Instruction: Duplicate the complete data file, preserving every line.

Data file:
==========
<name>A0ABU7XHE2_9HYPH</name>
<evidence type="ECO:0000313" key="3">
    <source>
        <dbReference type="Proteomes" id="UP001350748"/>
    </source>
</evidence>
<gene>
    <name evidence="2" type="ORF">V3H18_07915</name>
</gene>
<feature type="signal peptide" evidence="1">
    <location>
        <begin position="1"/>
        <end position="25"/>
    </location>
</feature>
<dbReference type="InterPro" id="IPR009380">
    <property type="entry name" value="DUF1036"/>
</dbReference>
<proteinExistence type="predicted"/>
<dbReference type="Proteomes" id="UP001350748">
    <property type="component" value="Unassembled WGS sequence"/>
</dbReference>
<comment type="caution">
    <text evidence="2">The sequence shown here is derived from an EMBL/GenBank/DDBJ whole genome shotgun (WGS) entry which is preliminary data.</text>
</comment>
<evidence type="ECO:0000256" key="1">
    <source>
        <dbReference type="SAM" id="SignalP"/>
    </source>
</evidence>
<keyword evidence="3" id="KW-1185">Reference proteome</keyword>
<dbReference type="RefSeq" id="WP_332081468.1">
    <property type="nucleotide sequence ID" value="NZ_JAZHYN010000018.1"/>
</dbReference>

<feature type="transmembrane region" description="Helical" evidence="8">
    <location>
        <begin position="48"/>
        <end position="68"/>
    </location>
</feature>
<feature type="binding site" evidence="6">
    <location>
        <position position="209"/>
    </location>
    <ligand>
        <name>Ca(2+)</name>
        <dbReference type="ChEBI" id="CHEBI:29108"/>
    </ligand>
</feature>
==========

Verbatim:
<name>A0ABU7XHE2_9HYPH</name>
<evidence type="ECO:0000313" key="3">
    <source>
        <dbReference type="Proteomes" id="UP001350748"/>
    </source>
</evidence>
<gene>
    <name evidence="2" type="ORF">V3H18_07915</name>
</gene>
<feature type="signal peptide" evidence="1">
    <location>
        <begin position="1"/>
        <end position="25"/>
    </location>
</feature>
<dbReference type="InterPro" id="IPR009380">
    <property type="entry name" value="DUF1036"/>
</dbReference>
<proteinExistence type="predicted"/>
<dbReference type="Proteomes" id="UP001350748">
    <property type="component" value="Unassembled WGS sequence"/>
</dbReference>
<comment type="caution">
    <text evidence="2">The sequence shown here is derived from an EMBL/GenBank/DDBJ whole genome shotgun (WGS) entry which is preliminary data.</text>
</comment>
<evidence type="ECO:0000256" key="1">
    <source>
        <dbReference type="SAM" id="SignalP"/>
    </source>
</evidence>
<keyword evidence="3" id="KW-1185">Reference proteome</keyword>
<dbReference type="RefSeq" id="WP_332081468.1">
    <property type="nucleotide sequence ID" value="NZ_JAZHYN010000018.1"/>
</dbReference>

<feature type="transmembrane region" description="Helical" evidence="8">
    <location>
        <begin position="48"/>
        <end position="68"/>
    </location>
</feature>
<feature type="binding site" evidence="6">
    <location>
        <position position="209"/>
    </location>
    <ligand>
        <name>Ca(2+)</name>
        <dbReference type="ChEBI" id="CHEBI:29108"/>
    </ligand>
</feature>